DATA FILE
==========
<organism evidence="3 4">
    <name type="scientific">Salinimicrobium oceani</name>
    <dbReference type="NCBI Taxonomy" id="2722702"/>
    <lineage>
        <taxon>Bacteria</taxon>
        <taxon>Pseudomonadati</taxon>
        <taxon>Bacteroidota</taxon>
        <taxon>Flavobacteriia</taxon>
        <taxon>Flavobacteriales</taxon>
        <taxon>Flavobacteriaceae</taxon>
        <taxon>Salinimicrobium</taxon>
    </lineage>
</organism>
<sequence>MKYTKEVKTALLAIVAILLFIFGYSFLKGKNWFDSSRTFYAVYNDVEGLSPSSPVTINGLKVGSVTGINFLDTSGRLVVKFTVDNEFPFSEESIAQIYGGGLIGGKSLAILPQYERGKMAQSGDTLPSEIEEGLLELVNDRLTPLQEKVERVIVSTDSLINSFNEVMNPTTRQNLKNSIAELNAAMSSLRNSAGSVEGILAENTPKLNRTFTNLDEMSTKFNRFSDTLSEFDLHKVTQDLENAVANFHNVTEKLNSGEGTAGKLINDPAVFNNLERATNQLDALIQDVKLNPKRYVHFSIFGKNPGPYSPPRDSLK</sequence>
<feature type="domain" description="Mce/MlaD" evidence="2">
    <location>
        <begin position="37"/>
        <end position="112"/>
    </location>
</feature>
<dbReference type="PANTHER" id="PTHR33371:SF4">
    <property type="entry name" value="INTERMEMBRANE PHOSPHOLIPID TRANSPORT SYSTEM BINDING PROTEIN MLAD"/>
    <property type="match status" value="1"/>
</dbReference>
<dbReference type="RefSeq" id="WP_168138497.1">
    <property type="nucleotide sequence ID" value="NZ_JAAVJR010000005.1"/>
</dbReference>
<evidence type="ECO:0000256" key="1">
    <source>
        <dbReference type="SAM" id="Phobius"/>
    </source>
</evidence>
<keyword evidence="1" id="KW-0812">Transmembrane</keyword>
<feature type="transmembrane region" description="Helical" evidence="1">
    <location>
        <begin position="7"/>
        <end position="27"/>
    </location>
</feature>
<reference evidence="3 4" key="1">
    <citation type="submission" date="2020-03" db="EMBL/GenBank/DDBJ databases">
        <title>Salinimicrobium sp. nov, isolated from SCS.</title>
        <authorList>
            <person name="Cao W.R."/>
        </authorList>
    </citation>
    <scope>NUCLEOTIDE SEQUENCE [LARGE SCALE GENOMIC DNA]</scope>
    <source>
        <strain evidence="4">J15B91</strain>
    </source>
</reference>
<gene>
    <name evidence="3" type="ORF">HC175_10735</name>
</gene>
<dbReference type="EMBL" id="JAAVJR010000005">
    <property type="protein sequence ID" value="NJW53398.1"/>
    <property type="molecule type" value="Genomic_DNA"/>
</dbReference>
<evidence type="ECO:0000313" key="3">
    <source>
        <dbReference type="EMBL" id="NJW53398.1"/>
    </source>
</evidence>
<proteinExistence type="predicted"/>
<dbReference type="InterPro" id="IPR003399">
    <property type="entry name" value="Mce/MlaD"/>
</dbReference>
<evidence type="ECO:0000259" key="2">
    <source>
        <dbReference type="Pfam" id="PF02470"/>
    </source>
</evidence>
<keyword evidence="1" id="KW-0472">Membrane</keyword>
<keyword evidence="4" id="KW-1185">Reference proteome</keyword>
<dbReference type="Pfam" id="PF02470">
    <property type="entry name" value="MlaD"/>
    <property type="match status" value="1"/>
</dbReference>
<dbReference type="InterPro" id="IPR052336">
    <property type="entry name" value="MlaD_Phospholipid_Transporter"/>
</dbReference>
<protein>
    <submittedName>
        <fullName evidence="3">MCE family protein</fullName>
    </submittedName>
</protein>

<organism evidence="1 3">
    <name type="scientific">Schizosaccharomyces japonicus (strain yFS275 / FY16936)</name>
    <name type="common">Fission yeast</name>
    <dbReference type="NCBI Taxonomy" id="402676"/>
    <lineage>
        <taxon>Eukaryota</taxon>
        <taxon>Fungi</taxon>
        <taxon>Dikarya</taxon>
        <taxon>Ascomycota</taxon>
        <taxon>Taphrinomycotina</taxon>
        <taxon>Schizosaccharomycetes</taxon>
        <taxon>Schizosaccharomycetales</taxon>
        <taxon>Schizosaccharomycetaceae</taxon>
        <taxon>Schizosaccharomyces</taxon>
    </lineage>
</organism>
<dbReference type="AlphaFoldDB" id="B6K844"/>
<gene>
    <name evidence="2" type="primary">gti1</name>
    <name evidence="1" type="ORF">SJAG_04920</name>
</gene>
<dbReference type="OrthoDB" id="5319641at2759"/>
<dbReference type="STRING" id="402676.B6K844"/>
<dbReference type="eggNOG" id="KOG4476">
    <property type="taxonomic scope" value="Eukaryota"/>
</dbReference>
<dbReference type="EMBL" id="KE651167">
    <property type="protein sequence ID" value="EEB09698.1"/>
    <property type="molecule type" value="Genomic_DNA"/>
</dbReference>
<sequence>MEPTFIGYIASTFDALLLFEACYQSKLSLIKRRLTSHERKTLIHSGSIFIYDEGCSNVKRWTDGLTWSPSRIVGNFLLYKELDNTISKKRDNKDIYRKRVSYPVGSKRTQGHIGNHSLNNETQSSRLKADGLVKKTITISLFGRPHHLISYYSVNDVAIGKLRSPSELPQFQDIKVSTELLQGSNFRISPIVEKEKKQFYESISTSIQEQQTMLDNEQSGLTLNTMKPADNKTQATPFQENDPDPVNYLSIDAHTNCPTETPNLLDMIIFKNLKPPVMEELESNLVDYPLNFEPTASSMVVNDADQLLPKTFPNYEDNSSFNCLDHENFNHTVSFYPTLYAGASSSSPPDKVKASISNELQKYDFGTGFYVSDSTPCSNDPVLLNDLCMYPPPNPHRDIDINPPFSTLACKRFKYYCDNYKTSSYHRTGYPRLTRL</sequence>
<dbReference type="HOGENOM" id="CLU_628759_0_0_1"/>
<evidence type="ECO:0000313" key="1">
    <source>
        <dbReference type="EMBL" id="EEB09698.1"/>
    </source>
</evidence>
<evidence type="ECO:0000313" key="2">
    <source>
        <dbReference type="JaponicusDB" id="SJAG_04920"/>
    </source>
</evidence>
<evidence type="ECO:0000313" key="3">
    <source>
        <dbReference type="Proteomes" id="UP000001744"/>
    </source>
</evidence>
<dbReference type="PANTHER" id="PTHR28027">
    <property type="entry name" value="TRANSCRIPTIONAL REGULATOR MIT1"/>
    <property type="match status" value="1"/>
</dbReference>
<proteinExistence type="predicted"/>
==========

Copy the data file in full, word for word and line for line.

<organism evidence="3 4">
    <name type="scientific">Salinimicrobium oceani</name>
    <dbReference type="NCBI Taxonomy" id="2722702"/>
    <lineage>
        <taxon>Bacteria</taxon>
        <taxon>Pseudomonadati</taxon>
        <taxon>Bacteroidota</taxon>
        <taxon>Flavobacteriia</taxon>
        <taxon>Flavobacteriales</taxon>
        <taxon>Flavobacteriaceae</taxon>
        <taxon>Salinimicrobium</taxon>
    </lineage>
</organism>
<sequence>MKYTKEVKTALLAIVAILLFIFGYSFLKGKNWFDSSRTFYAVYNDVEGLSPSSPVTINGLKVGSVTGINFLDTSGRLVVKFTVDNEFPFSEESIAQIYGGGLIGGKSLAILPQYERGKMAQSGDTLPSEIEEGLLELVNDRLTPLQEKVERVIVSTDSLINSFNEVMNPTTRQNLKNSIAELNAAMSSLRNSAGSVEGILAENTPKLNRTFTNLDEMSTKFNRFSDTLSEFDLHKVTQDLENAVANFHNVTEKLNSGEGTAGKLINDPAVFNNLERATNQLDALIQDVKLNPKRYVHFSIFGKNPGPYSPPRDSLK</sequence>
<feature type="domain" description="Mce/MlaD" evidence="2">
    <location>
        <begin position="37"/>
        <end position="112"/>
    </location>
</feature>
<dbReference type="PANTHER" id="PTHR33371:SF4">
    <property type="entry name" value="INTERMEMBRANE PHOSPHOLIPID TRANSPORT SYSTEM BINDING PROTEIN MLAD"/>
    <property type="match status" value="1"/>
</dbReference>
<dbReference type="RefSeq" id="WP_168138497.1">
    <property type="nucleotide sequence ID" value="NZ_JAAVJR010000005.1"/>
</dbReference>
<evidence type="ECO:0000256" key="1">
    <source>
        <dbReference type="SAM" id="Phobius"/>
    </source>
</evidence>
<keyword evidence="1" id="KW-0812">Transmembrane</keyword>
<feature type="transmembrane region" description="Helical" evidence="1">
    <location>
        <begin position="7"/>
        <end position="27"/>
    </location>
</feature>
<reference evidence="3 4" key="1">
    <citation type="submission" date="2020-03" db="EMBL/GenBank/DDBJ databases">
        <title>Salinimicrobium sp. nov, isolated from SCS.</title>
        <authorList>
            <person name="Cao W.R."/>
        </authorList>
    </citation>
    <scope>NUCLEOTIDE SEQUENCE [LARGE SCALE GENOMIC DNA]</scope>
    <source>
        <strain evidence="4">J15B91</strain>
    </source>
</reference>
<gene>
    <name evidence="3" type="ORF">HC175_10735</name>
</gene>
<dbReference type="EMBL" id="JAAVJR010000005">
    <property type="protein sequence ID" value="NJW53398.1"/>
    <property type="molecule type" value="Genomic_DNA"/>
</dbReference>
<evidence type="ECO:0000313" key="3">
    <source>
        <dbReference type="EMBL" id="NJW53398.1"/>
    </source>
</evidence>
<proteinExistence type="predicted"/>
<dbReference type="InterPro" id="IPR003399">
    <property type="entry name" value="Mce/MlaD"/>
</dbReference>
<evidence type="ECO:0000259" key="2">
    <source>
        <dbReference type="Pfam" id="PF02470"/>
    </source>
</evidence>
<keyword evidence="1" id="KW-0472">Membrane</keyword>
<keyword evidence="4" id="KW-1185">Reference proteome</keyword>
<dbReference type="Pfam" id="PF02470">
    <property type="entry name" value="MlaD"/>
    <property type="match status" value="1"/>
</dbReference>
<dbReference type="InterPro" id="IPR052336">
    <property type="entry name" value="MlaD_Phospholipid_Transporter"/>
</dbReference>
<protein>
    <submittedName>
        <fullName evidence="3">MCE family protein</fullName>
    </submittedName>
</protein>

<organism evidence="1 3">
    <name type="scientific">Schizosaccharomyces japonicus (strain yFS275 / FY16936)</name>
    <name type="common">Fission yeast</name>
    <dbReference type="NCBI Taxonomy" id="402676"/>
    <lineage>
        <taxon>Eukaryota</taxon>
        <taxon>Fungi</taxon>
        <taxon>Dikarya</taxon>
        <taxon>Ascomycota</taxon>
        <taxon>Taphrinomycotina</taxon>
        <taxon>Schizosaccharomycetes</taxon>
        <taxon>Schizosaccharomycetales</taxon>
        <taxon>Schizosaccharomycetaceae</taxon>
        <taxon>Schizosaccharomyces</taxon>
    </lineage>
</organism>
<dbReference type="AlphaFoldDB" id="B6K844"/>
<gene>
    <name evidence="2" type="primary">gti1</name>
    <name evidence="1" type="ORF">SJAG_04920</name>
</gene>
<dbReference type="OrthoDB" id="5319641at2759"/>
<dbReference type="STRING" id="402676.B6K844"/>
<dbReference type="eggNOG" id="KOG4476">
    <property type="taxonomic scope" value="Eukaryota"/>
</dbReference>
<dbReference type="EMBL" id="KE651167">
    <property type="protein sequence ID" value="EEB09698.1"/>
    <property type="molecule type" value="Genomic_DNA"/>
</dbReference>
<sequence>MEPTFIGYIASTFDALLLFEACYQSKLSLIKRRLTSHERKTLIHSGSIFIYDEGCSNVKRWTDGLTWSPSRIVGNFLLYKELDNTISKKRDNKDIYRKRVSYPVGSKRTQGHIGNHSLNNETQSSRLKADGLVKKTITISLFGRPHHLISYYSVNDVAIGKLRSPSELPQFQDIKVSTELLQGSNFRISPIVEKEKKQFYESISTSIQEQQTMLDNEQSGLTLNTMKPADNKTQATPFQENDPDPVNYLSIDAHTNCPTETPNLLDMIIFKNLKPPVMEELESNLVDYPLNFEPTASSMVVNDADQLLPKTFPNYEDNSSFNCLDHENFNHTVSFYPTLYAGASSSSPPDKVKASISNELQKYDFGTGFYVSDSTPCSNDPVLLNDLCMYPPPNPHRDIDINPPFSTLACKRFKYYCDNYKTSSYHRTGYPRLTRL</sequence>
<dbReference type="HOGENOM" id="CLU_628759_0_0_1"/>
<evidence type="ECO:0000313" key="1">
    <source>
        <dbReference type="EMBL" id="EEB09698.1"/>
    </source>
</evidence>
<evidence type="ECO:0000313" key="2">
    <source>
        <dbReference type="JaponicusDB" id="SJAG_04920"/>
    </source>
</evidence>
<evidence type="ECO:0000313" key="3">
    <source>
        <dbReference type="Proteomes" id="UP000001744"/>
    </source>
</evidence>
<dbReference type="PANTHER" id="PTHR28027">
    <property type="entry name" value="TRANSCRIPTIONAL REGULATOR MIT1"/>
    <property type="match status" value="1"/>
</dbReference>
<proteinExistence type="predicted"/>